This paper discusses Zimbabwe’s request for targeted lifting of the suspension of fund technical assistance. Zimbabwe’s cooperation on payments has remained poor: during the period April 2008–March 2009, the IMF received SDR 0.3 million. The government’s forward-looking policy intentions are sound, but their success mainly depends on the authorities’ ability to sustain political commitment and to strengthen technical capacity. The Zimbabwe authorities have expressed their commitment to improve cooperation on payments to the IMF.
This paper explores the sources of inflation in Sub-Saharan Africa by examining the relationship between inflation, the output gap, and the real money gap. Using heterogeneous panel cointegration estimation techniques, we estimate cointegrating vectors for the production function and the real money demand function to recover the structural output and money gaps for seventeen African countries. The central finding is that both gaps contain significant information regarding the evolution of inflation, albeit with a larger role played by the money gap. There is no significant evidence of asymmetry in the relationship.
Agriculture is an important sector of the Zimbabwean economy. At independence, land ownership was highly skewed, as the sector was dominated by a few commercial farms. The initial phases of land reform, along with liberalization of the agricultural sector throughout the 1990s, helped to increase Zimbabwe’s agricultural productivity, but these gains have been reversed over the past few years. After the bumper crop season of 1999/2000, yields have plummeted, owing to droughts and the disruption of commercial farming under the Fast-Track Land Reform Program. The future of the sector is largely dependent on the success of resettled farmers, which requires better weather conditions, the availability of inputs and capital, and a stable economic environment. Preliminary data for the 2002/03 crop season indicate that, for many of Zimbabwe’s main crops, production continues to be low.
The papers in this volume address three important issues: the role ofexchange-rate policy in enhancing the competitiveness of African manufactured exports; the steps that can be taken to improve production efficiency; and the role of institutional and structural reforms in promoting competitiveness in manufacturing and in improving Africa's attractiveness to foreign direct investment. An epilogue evaluates progress and developments since the conference that gave rise to this volume was held.
This paper describes the need to broaden the agenda for poverty reduction. The broadening of the agenda follows from a growing understanding that poverty is more than low income, a lack of education, and poor health. The poor are frequently powerless to influence the social and economic factors that determine their well being. The paper highlights that a broader definition of poverty requires a broader set of actions to fight it and increases the challenge of measuring poverty and comparing achievement across countries and over time.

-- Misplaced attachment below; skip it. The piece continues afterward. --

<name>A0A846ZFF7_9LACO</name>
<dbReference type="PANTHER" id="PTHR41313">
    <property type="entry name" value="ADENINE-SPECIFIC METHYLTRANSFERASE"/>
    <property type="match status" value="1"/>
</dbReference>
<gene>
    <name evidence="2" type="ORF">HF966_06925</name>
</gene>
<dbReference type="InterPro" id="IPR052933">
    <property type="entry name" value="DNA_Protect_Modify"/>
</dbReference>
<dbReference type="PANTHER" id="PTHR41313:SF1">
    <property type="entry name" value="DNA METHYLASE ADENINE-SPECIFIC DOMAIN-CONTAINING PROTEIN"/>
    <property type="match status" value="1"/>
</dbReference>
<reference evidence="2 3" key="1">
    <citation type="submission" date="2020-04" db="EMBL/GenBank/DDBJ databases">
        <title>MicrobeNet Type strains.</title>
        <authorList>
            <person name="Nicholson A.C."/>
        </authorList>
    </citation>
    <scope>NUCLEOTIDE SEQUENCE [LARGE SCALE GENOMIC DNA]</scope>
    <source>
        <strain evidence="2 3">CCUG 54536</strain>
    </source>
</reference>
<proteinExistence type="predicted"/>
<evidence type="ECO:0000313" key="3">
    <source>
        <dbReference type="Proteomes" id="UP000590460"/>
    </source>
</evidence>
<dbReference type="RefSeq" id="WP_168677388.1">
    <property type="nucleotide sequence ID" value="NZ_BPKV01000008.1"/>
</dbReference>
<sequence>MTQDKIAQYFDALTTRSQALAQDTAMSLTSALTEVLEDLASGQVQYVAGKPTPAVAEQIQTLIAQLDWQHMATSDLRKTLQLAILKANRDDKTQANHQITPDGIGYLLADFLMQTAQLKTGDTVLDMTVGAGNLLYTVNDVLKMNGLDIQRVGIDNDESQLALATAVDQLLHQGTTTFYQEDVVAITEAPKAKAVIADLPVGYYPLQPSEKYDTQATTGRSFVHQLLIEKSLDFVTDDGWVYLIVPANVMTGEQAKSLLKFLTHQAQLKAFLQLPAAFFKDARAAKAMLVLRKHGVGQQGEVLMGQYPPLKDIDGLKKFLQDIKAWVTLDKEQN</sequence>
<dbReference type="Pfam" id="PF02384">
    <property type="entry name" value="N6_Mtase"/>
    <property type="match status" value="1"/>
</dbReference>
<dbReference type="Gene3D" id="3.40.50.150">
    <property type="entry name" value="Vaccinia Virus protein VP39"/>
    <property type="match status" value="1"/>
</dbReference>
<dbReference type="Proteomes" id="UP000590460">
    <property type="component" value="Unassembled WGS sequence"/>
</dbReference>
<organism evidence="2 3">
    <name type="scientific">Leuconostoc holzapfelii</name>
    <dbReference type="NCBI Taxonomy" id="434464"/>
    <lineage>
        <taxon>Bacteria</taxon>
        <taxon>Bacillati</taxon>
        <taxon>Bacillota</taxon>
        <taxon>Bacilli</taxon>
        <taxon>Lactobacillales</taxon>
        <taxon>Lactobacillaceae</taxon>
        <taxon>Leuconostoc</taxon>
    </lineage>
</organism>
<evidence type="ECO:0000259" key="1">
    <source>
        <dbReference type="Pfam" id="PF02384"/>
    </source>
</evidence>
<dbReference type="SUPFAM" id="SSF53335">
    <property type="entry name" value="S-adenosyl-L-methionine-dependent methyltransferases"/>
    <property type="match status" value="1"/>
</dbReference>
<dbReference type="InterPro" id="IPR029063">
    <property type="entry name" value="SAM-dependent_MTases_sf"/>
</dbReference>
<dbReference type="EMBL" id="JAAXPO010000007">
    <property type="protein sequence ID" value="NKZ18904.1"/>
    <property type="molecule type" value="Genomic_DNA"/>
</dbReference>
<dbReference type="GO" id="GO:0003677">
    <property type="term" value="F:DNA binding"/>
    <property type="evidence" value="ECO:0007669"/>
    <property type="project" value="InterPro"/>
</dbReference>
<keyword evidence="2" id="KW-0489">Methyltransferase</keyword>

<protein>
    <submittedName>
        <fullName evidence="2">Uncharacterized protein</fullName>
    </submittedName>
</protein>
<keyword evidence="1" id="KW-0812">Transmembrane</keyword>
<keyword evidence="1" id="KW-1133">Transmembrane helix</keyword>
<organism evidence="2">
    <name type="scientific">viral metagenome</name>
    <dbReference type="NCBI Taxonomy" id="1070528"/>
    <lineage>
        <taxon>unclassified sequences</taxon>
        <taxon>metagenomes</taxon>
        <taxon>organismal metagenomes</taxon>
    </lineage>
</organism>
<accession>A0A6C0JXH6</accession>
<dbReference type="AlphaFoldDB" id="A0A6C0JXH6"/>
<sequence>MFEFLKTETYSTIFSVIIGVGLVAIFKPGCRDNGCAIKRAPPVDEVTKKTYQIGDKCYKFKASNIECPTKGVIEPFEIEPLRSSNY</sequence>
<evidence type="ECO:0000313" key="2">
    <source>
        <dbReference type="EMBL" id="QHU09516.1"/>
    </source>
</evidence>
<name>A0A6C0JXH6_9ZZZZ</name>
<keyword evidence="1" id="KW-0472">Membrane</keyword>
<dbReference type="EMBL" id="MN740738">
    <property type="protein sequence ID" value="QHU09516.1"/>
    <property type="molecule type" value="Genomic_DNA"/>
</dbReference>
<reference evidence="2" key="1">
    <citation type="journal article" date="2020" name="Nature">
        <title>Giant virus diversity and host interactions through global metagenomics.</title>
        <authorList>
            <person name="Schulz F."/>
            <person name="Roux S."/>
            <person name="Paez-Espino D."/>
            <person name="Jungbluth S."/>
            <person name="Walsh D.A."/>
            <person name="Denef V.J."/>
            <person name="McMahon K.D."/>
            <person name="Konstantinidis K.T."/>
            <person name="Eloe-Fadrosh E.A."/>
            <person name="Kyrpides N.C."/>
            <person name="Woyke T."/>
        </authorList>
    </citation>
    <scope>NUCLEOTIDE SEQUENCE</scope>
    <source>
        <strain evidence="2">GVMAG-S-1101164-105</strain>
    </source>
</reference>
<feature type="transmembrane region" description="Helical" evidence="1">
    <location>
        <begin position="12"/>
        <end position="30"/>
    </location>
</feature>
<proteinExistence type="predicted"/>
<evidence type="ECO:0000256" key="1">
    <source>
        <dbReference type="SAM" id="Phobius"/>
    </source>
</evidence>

This Selected Issues paper highlights that cautious monetary and fiscal polices of South Africa during 1997 resulted in a return of financial investor confidence and capital inflows during 1997 and through April 1998. These policies helped the South African economy emerge successfully from the exchange market pressures of 1996 and weather the contagion from the East Asian crisis in the second half of 1997. Throughout 1997 and up until May 1998, inflation and market interest rates fell considerably, net international reserves increased, and the net open forward position of the Reserve Bank was reduced sharply.
Can Africa ever hope to have comparative advantage in manufactured exports? This question, posed in the following chapter, becomes a theme that reverberates throughout this volume. The ongoing debate among economists about how to answer it and thus give guidance to policymakers pits two fundamental and opposing theoretical views against one another. This book not only discusses the debate, in which the authors duly take their positions, but also tries to break new ground in empirical tests that would support an answer of “Yes!” to the question. As will become evident, however, such an answer depends heavily on supportive policies, resolutely pursued. The final chapter, one of the two that pull together the various contributions in the book, reminds us that “… there is no free lunch”.
The key issue of how sub-Saharan Africa might build a strong comparative advantage in exports, especially of labour-intensive manufactures, preoccupies current debates on African development2. The concern stems from two turns of events. First, one of the most visible manifestations of the subcontinent’ s multifaceted development failures during the past 30 years has been its marginalisation in world trade, especially in the global market for manufactures. Second, recent development successes elsewhere have taught that export-oriented policies either have facilitated them, as in Korea and Chinese Taipei, or actually have generated export-led growth, as in Chile, Mauritius, Tunisia and the countries of Southeast Asia3.
Trade liberalisation has formed a major component of the several structural adjustment programmes that Kenya has implemented since the mid-1970s. It has involved a reduction in tariffs and their variance as well as the tariffication of quantitative restrictions. Efforts to implement compatible macroeconomic and institutional reforms have accompanied it, along with direct export-promotion policies that, as explained below, have not had much success. This chapter analyses how, within this context, the real exchange rate (RER) has influenced the performance of Kenyan manufactured exports during the 1980s and 1990s.